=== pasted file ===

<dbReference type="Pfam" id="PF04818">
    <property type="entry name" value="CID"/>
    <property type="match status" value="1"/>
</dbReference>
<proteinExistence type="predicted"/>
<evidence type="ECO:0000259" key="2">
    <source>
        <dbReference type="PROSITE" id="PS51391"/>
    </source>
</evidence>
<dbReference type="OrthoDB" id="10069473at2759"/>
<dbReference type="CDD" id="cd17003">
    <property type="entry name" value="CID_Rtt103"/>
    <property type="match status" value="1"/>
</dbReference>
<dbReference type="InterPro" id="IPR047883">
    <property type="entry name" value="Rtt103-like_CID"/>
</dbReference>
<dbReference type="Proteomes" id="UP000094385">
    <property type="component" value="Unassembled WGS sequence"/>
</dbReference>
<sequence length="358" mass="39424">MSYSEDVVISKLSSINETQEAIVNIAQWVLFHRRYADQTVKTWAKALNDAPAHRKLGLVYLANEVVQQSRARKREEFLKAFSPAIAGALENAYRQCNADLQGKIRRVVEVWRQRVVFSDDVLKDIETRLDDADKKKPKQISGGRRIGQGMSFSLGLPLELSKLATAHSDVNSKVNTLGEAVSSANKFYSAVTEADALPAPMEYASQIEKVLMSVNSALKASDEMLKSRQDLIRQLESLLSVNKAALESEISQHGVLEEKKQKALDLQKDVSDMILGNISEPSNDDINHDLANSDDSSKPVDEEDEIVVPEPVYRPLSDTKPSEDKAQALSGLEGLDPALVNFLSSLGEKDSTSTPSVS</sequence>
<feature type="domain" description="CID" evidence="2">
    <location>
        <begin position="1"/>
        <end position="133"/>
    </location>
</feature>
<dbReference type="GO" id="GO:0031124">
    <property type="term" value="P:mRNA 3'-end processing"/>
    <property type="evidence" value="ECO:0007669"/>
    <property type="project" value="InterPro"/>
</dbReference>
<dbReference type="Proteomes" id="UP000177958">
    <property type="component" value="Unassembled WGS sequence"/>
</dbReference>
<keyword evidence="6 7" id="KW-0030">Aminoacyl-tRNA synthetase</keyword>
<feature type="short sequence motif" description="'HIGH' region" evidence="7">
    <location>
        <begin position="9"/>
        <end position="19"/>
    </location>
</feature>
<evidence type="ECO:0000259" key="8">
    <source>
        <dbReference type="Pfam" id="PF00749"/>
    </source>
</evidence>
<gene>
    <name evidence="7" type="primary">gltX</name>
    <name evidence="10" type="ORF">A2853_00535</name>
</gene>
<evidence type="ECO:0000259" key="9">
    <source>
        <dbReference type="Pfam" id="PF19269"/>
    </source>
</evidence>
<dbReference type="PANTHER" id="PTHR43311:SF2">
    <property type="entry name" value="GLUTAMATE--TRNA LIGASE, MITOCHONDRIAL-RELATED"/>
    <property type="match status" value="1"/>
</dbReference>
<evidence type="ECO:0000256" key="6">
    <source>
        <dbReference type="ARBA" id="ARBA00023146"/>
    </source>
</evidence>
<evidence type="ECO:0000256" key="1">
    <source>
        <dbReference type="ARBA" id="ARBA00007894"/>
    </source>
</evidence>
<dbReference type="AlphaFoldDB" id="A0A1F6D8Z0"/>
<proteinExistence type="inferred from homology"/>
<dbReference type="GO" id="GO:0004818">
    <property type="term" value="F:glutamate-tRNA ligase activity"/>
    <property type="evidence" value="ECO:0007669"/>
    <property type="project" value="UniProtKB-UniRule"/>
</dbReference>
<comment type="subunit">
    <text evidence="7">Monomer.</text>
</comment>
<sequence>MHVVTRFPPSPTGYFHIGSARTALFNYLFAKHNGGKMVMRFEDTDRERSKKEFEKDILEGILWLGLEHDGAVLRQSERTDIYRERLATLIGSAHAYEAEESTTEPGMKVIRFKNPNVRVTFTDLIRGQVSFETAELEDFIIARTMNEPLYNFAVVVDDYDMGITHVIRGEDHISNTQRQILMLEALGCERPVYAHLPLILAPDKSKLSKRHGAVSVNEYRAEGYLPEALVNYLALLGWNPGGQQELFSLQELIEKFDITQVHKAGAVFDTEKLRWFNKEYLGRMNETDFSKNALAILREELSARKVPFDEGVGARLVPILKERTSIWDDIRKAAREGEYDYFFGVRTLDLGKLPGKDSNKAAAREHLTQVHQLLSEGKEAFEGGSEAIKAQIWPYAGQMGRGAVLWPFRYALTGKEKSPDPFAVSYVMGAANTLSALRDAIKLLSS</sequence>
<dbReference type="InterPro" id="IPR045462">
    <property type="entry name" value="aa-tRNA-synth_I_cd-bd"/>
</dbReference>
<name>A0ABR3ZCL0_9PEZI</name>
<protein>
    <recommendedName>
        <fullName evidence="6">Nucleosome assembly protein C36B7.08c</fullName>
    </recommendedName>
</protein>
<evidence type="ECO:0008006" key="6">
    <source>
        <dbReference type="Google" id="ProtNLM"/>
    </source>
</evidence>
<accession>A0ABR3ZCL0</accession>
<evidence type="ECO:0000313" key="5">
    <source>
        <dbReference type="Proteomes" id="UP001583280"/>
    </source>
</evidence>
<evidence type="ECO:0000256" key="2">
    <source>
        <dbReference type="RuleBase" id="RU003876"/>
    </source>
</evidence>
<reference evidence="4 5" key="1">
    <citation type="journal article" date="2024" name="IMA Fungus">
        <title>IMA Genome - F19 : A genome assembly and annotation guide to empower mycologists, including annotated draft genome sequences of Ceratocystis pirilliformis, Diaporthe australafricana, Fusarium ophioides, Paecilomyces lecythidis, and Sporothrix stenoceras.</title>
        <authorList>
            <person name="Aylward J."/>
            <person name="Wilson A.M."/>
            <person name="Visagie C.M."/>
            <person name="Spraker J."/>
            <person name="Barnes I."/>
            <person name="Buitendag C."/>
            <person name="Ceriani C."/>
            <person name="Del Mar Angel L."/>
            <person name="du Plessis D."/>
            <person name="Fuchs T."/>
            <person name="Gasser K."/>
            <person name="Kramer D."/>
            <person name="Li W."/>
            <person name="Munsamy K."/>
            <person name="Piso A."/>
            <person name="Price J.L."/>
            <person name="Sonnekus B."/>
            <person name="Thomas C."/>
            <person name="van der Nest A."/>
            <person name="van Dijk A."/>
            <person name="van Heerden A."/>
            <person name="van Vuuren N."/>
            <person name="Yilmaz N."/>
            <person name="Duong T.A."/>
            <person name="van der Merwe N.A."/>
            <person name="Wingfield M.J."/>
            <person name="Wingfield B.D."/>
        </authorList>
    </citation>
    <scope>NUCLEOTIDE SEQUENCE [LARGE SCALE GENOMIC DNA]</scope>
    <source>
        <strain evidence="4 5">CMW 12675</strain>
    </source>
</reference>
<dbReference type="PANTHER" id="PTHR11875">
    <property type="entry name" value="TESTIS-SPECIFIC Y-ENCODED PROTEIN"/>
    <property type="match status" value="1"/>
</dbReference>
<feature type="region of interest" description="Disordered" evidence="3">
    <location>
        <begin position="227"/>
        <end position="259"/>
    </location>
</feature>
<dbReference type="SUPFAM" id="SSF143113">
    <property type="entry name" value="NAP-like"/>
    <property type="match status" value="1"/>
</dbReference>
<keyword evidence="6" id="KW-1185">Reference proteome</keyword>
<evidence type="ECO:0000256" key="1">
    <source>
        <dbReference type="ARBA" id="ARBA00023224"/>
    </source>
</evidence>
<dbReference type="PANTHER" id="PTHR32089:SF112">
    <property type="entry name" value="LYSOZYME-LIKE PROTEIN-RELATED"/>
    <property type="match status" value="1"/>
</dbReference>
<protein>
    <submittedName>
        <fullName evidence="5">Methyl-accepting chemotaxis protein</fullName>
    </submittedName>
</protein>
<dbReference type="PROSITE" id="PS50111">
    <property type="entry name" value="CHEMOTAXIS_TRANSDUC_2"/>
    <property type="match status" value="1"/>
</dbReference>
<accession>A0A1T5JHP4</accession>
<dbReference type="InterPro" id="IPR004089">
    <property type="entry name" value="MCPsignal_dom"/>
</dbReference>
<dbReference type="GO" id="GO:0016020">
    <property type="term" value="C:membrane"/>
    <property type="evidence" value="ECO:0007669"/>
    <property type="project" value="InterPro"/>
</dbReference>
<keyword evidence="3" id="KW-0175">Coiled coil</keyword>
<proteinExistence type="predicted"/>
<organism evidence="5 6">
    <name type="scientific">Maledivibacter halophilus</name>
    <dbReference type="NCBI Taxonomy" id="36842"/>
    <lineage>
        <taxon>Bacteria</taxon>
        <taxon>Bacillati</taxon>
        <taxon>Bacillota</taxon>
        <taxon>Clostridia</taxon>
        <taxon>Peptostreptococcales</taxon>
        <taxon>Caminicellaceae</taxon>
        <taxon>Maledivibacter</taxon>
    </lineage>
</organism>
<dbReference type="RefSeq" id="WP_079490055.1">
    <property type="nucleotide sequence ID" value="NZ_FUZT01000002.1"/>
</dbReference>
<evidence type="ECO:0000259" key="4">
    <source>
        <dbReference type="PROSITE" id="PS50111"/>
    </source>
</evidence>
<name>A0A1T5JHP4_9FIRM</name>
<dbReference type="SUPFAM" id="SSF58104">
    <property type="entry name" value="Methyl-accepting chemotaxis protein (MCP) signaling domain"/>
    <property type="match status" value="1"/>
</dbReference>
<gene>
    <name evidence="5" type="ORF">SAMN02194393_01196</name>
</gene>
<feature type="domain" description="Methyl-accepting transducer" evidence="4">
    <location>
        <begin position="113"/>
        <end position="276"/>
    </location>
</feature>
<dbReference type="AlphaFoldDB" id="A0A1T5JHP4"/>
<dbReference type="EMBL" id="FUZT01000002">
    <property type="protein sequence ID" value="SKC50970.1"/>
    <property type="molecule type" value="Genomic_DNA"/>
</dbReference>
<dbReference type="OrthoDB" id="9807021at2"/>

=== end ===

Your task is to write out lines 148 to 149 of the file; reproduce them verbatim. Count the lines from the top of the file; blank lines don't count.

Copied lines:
    <property type="match status" value="1"/>
</dbReference>